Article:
Table of contents

What is Kanban ?

Kanban in 30 seconds…

Kanban is a way of visualising a continuous flow of tasks such as this trello board we use to manage

template for a kanban board

Teams can look at the board and pick up the next most valuable thing for them to do. Managers can easily understand what is being worked on.

What Kanban is good At

Getting started

Kanban is a simple & intuitive way to get teams started. It does for agile what two coats and a ball do for football. At its simplest it requires no agile ceremonies such as sprint planning or retros though many users of Kanban start to introduce ceremonies like retros as they grow.

If you are a new and/or small startup or team with a long list of very obvious things to do thenKanban is a great way of getting started.

Lots of free and low cost tools

Kanban’s simplicity has spawned a host of easy-to-use online tools that are free or low-cost such as Trello and ClickUp

Supercharging really experienced teams

Kanban isn’t just a good place to start a team’s agile journey it can also be a good place to finish. A team that’s really organised and no-longer needs the regiment of sprints can also benefit from the extra time and freedom of not having to plan two week sprints.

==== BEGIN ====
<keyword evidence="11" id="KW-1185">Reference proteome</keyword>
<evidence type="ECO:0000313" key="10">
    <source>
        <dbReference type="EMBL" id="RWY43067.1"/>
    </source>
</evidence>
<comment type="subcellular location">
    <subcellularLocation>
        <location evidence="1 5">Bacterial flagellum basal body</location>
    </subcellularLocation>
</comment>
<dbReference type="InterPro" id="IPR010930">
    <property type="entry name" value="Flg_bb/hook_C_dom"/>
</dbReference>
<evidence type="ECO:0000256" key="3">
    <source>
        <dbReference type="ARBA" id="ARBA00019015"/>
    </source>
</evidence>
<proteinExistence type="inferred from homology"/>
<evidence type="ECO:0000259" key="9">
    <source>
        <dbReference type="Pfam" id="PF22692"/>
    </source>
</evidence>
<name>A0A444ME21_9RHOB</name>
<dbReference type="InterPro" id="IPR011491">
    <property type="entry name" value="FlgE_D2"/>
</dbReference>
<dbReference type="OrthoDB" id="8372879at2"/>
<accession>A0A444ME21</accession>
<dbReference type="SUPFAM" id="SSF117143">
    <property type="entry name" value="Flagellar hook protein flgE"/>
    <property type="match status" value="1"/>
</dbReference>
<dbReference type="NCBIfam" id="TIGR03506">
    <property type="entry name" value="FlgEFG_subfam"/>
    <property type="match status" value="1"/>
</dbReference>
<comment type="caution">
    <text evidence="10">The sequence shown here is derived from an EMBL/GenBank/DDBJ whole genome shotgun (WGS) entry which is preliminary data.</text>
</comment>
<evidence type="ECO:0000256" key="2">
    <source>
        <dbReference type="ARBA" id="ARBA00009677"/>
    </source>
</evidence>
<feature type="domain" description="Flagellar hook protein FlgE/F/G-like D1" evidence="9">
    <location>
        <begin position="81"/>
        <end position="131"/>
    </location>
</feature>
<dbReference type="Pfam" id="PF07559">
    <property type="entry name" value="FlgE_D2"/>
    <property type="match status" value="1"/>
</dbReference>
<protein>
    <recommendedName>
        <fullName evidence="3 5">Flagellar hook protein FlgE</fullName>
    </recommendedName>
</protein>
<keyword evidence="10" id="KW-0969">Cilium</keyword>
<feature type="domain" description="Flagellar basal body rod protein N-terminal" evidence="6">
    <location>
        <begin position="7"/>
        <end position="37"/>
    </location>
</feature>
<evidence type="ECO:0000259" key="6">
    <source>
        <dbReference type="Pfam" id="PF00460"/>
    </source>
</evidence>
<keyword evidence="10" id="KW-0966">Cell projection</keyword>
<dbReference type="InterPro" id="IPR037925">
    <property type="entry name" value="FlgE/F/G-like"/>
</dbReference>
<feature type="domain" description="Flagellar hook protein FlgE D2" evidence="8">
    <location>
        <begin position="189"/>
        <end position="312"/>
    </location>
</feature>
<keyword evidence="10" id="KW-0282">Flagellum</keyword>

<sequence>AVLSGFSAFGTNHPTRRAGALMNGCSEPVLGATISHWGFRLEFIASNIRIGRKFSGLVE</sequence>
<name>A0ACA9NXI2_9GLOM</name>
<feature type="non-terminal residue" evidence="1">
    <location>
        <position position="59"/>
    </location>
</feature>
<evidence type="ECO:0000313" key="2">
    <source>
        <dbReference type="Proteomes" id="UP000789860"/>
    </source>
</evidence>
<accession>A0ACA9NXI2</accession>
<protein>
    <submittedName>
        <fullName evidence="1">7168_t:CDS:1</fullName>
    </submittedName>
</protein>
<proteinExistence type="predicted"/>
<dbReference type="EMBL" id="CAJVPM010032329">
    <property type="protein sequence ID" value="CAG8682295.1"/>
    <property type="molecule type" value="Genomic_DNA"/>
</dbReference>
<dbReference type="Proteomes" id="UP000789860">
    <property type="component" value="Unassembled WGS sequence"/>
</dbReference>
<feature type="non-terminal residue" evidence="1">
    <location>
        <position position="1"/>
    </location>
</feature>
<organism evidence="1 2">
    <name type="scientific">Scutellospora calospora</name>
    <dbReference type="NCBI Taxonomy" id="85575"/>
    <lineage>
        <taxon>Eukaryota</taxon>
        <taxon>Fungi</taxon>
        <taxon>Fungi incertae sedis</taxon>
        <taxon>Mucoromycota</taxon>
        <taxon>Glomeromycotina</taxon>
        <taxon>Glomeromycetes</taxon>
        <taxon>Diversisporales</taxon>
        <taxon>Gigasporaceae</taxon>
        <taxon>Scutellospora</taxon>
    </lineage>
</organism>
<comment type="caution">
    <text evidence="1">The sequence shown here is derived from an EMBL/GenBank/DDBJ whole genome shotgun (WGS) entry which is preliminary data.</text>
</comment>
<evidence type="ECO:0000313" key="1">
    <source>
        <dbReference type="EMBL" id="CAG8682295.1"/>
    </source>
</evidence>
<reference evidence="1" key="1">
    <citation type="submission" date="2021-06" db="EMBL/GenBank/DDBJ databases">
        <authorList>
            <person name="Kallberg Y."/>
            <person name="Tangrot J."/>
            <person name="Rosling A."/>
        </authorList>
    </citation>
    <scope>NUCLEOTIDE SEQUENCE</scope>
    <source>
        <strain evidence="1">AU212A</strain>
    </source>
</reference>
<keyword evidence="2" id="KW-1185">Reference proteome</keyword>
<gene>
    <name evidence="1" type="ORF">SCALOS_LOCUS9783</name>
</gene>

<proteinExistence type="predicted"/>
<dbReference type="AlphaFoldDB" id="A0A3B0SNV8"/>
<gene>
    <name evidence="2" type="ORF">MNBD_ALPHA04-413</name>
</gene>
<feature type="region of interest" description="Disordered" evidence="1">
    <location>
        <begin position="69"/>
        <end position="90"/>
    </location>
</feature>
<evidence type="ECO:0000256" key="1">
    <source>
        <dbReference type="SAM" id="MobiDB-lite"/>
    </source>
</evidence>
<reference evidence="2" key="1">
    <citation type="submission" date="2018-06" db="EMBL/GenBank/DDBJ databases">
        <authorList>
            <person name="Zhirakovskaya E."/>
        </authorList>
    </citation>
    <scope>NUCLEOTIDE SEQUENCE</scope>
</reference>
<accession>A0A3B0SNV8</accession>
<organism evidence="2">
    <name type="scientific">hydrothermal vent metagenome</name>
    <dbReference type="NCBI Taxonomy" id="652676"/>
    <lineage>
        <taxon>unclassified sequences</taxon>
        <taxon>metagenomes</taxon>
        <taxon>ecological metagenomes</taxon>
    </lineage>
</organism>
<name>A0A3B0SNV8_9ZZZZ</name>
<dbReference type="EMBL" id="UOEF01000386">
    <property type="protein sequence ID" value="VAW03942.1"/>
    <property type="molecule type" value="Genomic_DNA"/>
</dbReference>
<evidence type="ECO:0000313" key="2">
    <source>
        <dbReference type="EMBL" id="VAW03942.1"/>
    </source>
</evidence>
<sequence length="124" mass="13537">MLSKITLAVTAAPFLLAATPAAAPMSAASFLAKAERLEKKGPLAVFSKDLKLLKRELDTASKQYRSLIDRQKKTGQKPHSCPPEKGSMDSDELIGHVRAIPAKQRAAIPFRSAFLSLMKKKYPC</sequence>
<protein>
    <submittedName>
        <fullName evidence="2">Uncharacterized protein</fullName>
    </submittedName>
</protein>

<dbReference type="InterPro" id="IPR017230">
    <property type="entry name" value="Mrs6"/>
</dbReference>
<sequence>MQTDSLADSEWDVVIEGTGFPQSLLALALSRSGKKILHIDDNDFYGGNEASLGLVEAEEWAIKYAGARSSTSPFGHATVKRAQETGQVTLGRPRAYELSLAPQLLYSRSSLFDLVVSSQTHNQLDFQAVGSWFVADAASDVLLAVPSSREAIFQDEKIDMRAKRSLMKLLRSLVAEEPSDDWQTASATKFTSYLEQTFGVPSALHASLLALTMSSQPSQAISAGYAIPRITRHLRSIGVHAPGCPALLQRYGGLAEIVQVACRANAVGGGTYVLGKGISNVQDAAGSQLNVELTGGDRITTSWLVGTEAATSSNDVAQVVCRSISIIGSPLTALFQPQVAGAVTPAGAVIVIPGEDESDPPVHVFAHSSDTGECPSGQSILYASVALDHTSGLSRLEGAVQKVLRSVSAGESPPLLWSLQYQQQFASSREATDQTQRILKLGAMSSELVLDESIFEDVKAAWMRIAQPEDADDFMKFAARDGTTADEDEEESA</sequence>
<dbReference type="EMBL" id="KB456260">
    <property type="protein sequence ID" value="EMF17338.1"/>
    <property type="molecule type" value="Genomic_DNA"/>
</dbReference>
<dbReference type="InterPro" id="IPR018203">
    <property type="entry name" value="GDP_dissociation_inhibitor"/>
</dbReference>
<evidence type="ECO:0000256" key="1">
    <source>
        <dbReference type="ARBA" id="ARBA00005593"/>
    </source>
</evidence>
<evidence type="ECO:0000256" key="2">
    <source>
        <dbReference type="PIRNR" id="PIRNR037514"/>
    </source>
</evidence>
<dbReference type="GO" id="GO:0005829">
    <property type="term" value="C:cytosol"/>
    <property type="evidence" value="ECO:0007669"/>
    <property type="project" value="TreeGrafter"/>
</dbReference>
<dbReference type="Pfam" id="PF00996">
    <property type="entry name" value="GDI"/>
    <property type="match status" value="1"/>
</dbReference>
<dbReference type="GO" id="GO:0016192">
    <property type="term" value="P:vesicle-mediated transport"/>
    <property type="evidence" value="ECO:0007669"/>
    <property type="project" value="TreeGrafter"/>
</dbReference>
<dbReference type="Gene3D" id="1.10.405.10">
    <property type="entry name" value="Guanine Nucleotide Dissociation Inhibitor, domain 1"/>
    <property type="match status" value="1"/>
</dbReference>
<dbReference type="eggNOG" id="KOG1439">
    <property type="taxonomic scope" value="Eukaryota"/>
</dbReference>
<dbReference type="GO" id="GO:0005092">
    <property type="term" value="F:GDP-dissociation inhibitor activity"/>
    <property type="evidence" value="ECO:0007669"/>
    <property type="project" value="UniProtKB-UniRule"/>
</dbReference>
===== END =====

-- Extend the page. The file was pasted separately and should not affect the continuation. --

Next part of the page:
A good journey to this super effciency can be:

  1. Simple Kanban to get started
  2. The discipline/organisation of Sprints as teams grow
  3. Back to Kanban once ways of working are second nature and no longer need formalising.

What Kanban is not so good at


In its simplest form Kanban does not easily give its users a sense of things being delivered unlike, say, sprints. In the early stages of a project where there is a huge list of very obvious things to get done and little technical debt or dependencies then this rarely seems to matter.

Cadence can be understood through metrics such as cycle times and flow efficiency but these are quite advanced aspects of agile that tend not to be understood at the ‘getting started’ phase of any team or ogranisation.


Without the discipline of sprints it can be all too easy for managers to disrupt the flow of their teams by sidetracking them onto other tasks. This context switching can be very disruptive to delivery.


Once the team or startup grows to the point where there is too much activity to intuitively know what every one else is doing then organising work so that it’s joined-up across groups or teams can start to get hard.

Having said that, with the right metrics & ceremonies there’s no reason why Kanban can’t scale but there is never an obvious point where this should start to happen. Teams start to feel they’ve outgrown the simplicity of Kanban and typically switch to the greater discipline of sprints.

Real life stories about Kanban

“At Resolver we took the really easy start that so many startups take which was to use Trello. Out of the box Trello gives you all the right columns but not the swimlanes which make a nice clean looking board feel clunky.

If we had added swimlanes then we could have separated engineering cards and product cards so, for example, a product feature that has both a front and back component can be split into two engineering cards written by engineers.

Without that swimlane we sleepwalked into Product Managers writing solutions on cards and then issuing them to engineers when they should have been defining problems and acceptance criteria.”

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